Horsham District was ranked 19 out of 250 districts in the 2016 annual Halifax quality of Life Index so understandably there is a lot of focus on quality of life and personal welling being in Horsham.
Horsham district wellbeing has a large resource of useful information pointing to ways in which you can improve wellbeing including; being active; alcohol consumption; being a healthy weight; and wellbeing at work. This proactive lifestyle advice is all part of becoming happier and healthier. However, sometimes we find our health needs additional support and treatment. Here is some information about Traditional Acupuncture as a treatment option in Horsham.
The aim of traditional acupuncture is to treat the whole person rather than specific symptoms in isolation. This means finding the root cause of the problem in order to create long lasting change. Traditional acupuncture works on its own diagnostic system which can be applied to treat a range of conditions.
There is a growing body of research supporting the benefits of acupuncture:
- The British Acupuncture Council (BAcC) has a series of fact sheets. These summarise research on a variety of conditions that acupuncture can help with.
- The National Institute for Health and Clinical Excellence (NICE) provides guidance and advice on improving health and social care. NICE recommends acupuncture for the treatment of tension headaches.
- The World Health Organisation (WHO) produced a report listing a wide variety of diseases and disorders that can acupuncture can treat.
What is acupuncture?
Acupuncture balances the body’s systems through the application of fine needles to specific points. The most commonly used points are between the hand and elbow, and the knee and foot. Acupuncture regulates the flow of ‘qi’, your body’s vital energy. When qi is balanced, health is restored.
You may have had or know someone who has had acupuncture but not with an acupuncturist. However, this is not traditional acupuncture. Rather it is generally aimed specifically at treating musculo-skeletal pain, taught in short courses and referred to as dry needling or trigger point therapy.
Did you know that there is no statutory regulation of acupuncture in the UK? However, in Horsham acupuncturists are required to register with the local authority; also The British Acupuncture Council holds a register of practitioners that have been vetted and approved by the Professional Standards Authority.
Membership to the British Acupuncture Council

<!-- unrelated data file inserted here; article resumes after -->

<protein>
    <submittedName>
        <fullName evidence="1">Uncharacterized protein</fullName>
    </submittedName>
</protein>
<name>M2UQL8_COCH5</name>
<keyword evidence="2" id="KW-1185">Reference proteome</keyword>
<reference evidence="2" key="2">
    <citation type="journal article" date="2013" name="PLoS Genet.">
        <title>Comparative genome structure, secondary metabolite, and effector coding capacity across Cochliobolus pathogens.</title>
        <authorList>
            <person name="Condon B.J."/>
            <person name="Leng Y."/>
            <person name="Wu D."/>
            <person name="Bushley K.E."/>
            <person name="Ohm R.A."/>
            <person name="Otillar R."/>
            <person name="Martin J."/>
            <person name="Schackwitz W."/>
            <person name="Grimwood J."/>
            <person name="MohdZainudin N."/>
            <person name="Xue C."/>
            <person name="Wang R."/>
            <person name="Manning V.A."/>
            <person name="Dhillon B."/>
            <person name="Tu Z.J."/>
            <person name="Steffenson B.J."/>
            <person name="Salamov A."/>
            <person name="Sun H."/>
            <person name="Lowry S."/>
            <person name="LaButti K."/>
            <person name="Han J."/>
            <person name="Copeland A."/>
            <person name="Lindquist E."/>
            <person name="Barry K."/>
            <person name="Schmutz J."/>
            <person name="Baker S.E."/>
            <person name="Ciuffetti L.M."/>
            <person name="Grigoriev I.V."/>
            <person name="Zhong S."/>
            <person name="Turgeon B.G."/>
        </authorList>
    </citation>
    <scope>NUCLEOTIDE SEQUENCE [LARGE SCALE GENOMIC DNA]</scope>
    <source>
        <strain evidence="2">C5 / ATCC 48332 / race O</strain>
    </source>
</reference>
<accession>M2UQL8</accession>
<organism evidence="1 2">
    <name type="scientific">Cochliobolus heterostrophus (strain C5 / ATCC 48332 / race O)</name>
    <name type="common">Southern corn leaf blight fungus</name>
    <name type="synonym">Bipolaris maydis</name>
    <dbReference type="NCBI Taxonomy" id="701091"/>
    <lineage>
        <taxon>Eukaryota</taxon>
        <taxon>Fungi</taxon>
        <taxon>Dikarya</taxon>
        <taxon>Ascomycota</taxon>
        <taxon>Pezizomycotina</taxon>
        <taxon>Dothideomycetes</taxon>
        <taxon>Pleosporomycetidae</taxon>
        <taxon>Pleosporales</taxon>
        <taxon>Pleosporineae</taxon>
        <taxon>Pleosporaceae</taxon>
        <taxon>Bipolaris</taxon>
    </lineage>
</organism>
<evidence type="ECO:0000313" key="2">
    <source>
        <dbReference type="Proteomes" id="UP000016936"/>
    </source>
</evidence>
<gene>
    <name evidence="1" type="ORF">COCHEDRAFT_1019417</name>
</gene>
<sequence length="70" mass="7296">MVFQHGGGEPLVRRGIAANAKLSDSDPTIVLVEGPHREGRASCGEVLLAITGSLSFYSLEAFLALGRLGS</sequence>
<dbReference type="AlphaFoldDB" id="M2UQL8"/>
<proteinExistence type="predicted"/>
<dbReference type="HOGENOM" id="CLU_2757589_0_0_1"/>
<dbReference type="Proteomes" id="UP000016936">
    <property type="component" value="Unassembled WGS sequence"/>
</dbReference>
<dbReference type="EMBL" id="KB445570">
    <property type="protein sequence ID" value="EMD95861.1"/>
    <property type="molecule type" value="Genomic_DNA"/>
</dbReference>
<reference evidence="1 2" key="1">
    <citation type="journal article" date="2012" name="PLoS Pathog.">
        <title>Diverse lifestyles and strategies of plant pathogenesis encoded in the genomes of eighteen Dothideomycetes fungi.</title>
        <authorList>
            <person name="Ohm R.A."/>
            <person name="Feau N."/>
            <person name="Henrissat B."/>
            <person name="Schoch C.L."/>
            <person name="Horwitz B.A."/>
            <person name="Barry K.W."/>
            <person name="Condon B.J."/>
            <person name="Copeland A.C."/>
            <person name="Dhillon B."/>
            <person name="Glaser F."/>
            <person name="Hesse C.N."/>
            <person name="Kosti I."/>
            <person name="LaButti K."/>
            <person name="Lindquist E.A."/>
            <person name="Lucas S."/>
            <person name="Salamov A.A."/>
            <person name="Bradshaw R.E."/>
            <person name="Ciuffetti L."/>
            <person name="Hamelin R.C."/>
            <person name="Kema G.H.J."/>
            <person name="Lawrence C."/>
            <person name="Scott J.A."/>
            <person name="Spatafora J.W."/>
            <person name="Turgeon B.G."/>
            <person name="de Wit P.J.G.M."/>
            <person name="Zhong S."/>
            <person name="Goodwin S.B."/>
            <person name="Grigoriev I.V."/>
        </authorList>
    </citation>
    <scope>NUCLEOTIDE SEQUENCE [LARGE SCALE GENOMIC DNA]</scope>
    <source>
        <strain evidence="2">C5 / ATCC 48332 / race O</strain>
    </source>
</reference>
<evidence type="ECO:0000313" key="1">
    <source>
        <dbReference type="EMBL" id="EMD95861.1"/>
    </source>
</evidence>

The standard of training required to be a member of the British Acupuncture Council is:
A BSc or BA degree level training or its equivalent in traditional acupuncture, Chinese medicine, and western biomedical sciences including anatomy, physiology and pathology (3,600 hours of study)
Places of study
There are nine British Acupuncture Accreditation Board (BAAB) approved courses to study Acupuncture in the UK including, close to Horsham, the International College of Chinese Medicine (ICOM) in East Grinstead.
Finding the right practitioner for you
Choosing a therapist in any profession is a very personal decision and most often comes from word of mouth. There is nothing more reassuring than hearing a friend’s positive experience with a practitioner to elicit confidence. However, if it is not always possible to get a personal referral and, in such cases, I suggest the following to help find the right therapist for you.
This Is an obvious way to start looking for the right practitioner. The British Acupuncture Council have a great search tool which allows you to type in your post code and gives you a list of the acupuncturists working in your area. It may be worth searching from both your home and work address and then checking how practitioners’ availability works with your commitments.
Many acupuncturists will offer early morning, evening and weekend appointments to meet the needs of their patients’ work schedule. If a longer course of treatment is necessarily it may well worth finding a practitioner who is able to offer a time you can easily commit to.
Acupuncture is diagnostic system and aims to treat the whole person rather than specific symptoms in isolation. This means it can treat a range of conditions. In addition, some practitioners undertake further post-graduate training specialise in areas such as:
It may well be worth seeking out a practitioner who specialises in the condition you are seeking help for.
Many practitioners offer a free introductory consultation to discuss your condition and the ways in which acupuncture can help. I always suggest approaching the practitioner initially. It helps you get a better idea of what to expect from treatment and gives the opportunity to clarify any questions you may have ahead of a first appointment.
I hope this helps inform you about Acupuncture as a therapy and finding the right therapist for you.